Around the Globe: Latin America
Improving Use of Epidemiological Data to Serve Patients Better: A Colombian Initiative
Julián Camilo Avendaño Gallo
Amalia Catalina Lehmann Oliveros
Juan David Cano Sierra
Andrés Ramírez
MSD, Colombia

pidemiological data are important assets, which support government controls and measures to ensure appropriate public health interventions. The Integrated System of Information of Social Protection (SISPRO, its Spanish acronym) provides an online free-access system of databases with information on healthcare quality, assurance, financing, and other aspects of healthcare services in Colombia. This information management system, achieved through digital technologies, has provided multiple benefits for patients and the healthcare system in Colombia.

As the 1970s came to a close, the Colombian Ministry of Health identified the need for standardized, timely information regarding health services provided to the Colombian population. Coming at a time of digital revolution and transformation, this need led to the development of an information system that could provide the broad social benefits of integrated health and health information to all Colombians. Creation of SISPRO began in 1979, when the Ministry of Health defined standards for responsibilities, classification of information, periodicity of reports, clarity, and destinations for epidemiological information collected by healthcare providers in Colombia.

However, it was not until 2001 that the ministry defined the system’s design, regulations, implementation, and information management procedures.

In 2007, the acronym SISPRO officially appeared for the first time in a ministerial act, and the Ministry of Health, solely responsible for administering the system information, formally implemented and deployed SISPRO online in 2011. Currently, the ministry is working to improve the quality of reported data and data-processing tools and to encourage more widespread use of the platform as a public asset.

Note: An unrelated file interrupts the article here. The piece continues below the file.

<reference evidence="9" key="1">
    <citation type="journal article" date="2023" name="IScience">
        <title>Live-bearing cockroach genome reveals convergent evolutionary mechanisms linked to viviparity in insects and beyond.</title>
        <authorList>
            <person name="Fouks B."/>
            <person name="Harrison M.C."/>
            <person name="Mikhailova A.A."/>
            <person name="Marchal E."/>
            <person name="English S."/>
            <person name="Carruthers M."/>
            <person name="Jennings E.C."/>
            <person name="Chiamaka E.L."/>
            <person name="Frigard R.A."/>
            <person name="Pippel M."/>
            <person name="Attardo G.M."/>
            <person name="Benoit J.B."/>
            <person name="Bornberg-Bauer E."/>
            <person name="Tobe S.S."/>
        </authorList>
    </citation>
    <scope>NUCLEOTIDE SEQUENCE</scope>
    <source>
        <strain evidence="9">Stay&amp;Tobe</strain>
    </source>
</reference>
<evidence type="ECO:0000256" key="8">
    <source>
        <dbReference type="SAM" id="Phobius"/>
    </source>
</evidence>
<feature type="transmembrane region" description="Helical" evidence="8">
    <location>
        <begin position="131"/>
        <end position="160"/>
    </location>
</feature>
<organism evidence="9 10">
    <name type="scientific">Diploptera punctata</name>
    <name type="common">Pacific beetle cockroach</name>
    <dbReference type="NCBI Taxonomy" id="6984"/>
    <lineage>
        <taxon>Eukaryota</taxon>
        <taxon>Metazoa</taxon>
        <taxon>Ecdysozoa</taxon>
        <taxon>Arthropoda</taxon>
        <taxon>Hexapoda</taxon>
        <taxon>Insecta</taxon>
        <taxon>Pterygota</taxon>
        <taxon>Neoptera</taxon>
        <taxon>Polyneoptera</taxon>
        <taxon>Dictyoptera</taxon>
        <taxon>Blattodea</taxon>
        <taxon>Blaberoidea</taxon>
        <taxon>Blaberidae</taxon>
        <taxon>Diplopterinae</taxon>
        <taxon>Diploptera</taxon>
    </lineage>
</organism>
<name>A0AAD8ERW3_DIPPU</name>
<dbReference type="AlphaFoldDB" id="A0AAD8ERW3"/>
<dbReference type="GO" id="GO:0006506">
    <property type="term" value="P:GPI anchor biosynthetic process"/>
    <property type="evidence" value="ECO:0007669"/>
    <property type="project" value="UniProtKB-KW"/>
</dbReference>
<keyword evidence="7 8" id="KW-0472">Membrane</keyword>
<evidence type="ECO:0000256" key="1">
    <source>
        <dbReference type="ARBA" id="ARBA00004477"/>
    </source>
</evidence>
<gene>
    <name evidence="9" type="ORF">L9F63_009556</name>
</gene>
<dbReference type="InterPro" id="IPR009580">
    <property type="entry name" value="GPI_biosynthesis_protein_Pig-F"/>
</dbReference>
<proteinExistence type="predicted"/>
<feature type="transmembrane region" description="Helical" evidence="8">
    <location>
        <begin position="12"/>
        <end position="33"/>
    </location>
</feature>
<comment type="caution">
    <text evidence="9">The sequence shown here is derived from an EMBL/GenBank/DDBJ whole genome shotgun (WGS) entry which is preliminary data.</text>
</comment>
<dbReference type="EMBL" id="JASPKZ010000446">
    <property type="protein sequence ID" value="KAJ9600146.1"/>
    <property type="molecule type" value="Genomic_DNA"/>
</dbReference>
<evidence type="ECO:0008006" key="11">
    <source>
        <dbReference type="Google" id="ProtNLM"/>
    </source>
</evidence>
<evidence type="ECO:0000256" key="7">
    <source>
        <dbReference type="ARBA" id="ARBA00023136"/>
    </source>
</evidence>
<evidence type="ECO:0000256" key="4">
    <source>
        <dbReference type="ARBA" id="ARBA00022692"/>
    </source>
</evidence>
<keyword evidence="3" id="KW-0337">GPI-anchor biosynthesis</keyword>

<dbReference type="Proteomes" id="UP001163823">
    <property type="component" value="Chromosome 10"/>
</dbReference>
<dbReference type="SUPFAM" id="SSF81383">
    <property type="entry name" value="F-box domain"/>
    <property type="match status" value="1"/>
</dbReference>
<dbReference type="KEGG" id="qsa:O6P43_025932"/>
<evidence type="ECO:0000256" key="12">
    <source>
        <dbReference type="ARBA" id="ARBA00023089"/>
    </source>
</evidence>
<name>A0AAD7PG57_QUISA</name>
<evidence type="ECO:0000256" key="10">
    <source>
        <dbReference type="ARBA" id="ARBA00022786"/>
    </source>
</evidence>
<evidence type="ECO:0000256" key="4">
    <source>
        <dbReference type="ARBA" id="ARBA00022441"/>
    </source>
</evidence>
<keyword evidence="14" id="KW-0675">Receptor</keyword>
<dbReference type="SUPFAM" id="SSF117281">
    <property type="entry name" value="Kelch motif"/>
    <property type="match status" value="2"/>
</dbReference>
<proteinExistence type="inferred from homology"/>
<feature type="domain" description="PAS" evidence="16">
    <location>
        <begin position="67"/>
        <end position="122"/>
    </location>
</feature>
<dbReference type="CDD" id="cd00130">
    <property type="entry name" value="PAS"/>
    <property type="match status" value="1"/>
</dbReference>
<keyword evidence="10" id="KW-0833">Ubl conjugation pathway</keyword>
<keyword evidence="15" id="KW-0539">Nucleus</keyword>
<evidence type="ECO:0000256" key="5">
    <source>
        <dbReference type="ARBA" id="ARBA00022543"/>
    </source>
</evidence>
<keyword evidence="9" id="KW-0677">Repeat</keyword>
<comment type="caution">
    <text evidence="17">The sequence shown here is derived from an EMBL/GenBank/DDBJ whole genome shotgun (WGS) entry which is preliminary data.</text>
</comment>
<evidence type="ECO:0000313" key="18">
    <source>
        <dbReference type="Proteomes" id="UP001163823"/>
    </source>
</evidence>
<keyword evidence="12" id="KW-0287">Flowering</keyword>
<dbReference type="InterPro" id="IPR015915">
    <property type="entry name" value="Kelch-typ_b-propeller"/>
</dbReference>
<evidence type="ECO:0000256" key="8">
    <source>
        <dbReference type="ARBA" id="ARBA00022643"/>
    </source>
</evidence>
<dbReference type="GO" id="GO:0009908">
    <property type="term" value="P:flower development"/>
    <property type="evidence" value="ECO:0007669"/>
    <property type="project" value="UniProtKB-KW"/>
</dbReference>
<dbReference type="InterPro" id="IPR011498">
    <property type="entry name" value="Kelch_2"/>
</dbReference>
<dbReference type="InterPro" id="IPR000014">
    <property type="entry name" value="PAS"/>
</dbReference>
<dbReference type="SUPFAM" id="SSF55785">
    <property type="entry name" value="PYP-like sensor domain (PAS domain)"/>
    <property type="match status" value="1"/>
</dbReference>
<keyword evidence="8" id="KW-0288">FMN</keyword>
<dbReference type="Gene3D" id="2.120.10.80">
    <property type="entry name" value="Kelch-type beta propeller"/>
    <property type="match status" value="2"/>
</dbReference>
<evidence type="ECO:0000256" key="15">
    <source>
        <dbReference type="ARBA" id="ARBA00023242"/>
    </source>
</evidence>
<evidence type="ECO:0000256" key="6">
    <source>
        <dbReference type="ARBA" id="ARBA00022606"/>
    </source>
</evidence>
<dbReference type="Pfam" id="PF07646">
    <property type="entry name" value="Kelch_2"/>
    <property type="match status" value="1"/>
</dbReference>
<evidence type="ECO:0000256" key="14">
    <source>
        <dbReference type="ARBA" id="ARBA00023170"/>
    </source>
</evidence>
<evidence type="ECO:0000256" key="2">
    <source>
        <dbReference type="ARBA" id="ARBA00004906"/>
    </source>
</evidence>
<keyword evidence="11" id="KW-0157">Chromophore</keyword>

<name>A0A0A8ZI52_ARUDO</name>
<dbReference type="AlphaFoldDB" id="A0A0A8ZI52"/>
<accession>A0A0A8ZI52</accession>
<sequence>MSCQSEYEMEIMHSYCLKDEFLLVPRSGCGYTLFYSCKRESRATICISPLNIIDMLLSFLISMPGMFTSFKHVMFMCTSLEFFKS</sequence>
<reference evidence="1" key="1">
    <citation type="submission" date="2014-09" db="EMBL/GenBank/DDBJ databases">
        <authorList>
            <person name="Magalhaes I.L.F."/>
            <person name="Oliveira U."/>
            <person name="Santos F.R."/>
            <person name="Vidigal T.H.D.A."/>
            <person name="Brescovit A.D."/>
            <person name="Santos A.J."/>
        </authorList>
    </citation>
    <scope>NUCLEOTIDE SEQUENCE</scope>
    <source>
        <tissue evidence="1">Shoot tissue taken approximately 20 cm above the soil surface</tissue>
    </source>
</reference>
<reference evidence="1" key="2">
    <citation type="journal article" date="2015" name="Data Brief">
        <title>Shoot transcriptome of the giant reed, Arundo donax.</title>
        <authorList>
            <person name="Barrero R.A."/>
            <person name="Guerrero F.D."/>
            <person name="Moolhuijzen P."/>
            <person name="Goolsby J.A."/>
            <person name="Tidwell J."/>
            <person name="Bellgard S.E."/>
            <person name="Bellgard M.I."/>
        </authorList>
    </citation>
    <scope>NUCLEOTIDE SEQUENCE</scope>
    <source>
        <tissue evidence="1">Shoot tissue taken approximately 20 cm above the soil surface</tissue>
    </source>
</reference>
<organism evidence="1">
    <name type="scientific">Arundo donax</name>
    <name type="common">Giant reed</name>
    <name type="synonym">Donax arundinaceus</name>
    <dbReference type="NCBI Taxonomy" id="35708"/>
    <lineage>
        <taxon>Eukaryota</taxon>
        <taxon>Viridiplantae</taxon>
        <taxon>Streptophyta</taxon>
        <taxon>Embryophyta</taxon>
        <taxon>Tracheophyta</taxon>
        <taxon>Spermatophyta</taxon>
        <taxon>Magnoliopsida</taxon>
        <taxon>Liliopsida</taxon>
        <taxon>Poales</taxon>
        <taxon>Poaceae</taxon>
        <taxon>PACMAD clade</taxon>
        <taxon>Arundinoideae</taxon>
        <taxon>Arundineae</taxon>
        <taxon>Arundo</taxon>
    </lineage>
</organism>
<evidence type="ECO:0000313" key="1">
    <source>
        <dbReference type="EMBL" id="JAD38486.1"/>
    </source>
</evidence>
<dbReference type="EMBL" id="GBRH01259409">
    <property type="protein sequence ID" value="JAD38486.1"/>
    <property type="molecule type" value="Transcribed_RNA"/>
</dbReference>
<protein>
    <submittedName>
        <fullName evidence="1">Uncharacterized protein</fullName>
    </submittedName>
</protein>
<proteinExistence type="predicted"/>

Use and Limitations of the SISPRO Database

Data in SISPRO are stored in dynamic cubes within a unique online warehouse, which allows users to access information in the form of registries, reports, comparative analyses, graphs, maps, and other resources (Figure 1). These cubes are multidimensional representations of related data sources. Data in SISPRO are obtained from a variety of public sources, including the Ministry of Health and Social Protection, the National Administrative Department of Statistics (DANE), the National Institute of Health (INS), the Administrative Office of General Health Social Security System Resources (ADRES), and the National Health Superintendence.

Graph showing data flow and analysis in SISPRO
Figure 1. Demonstration of data flow and analysis in SISPRO. Developed by MSD Colombia based on SISPRO Modelo Conceptual del SGD.
The SISPRO database allows users, even those with no expertise in data analysis, to perform their own basic data queries. Raw data are analyzed by directly accessing information cubes, which allow the use of queries to export requested data.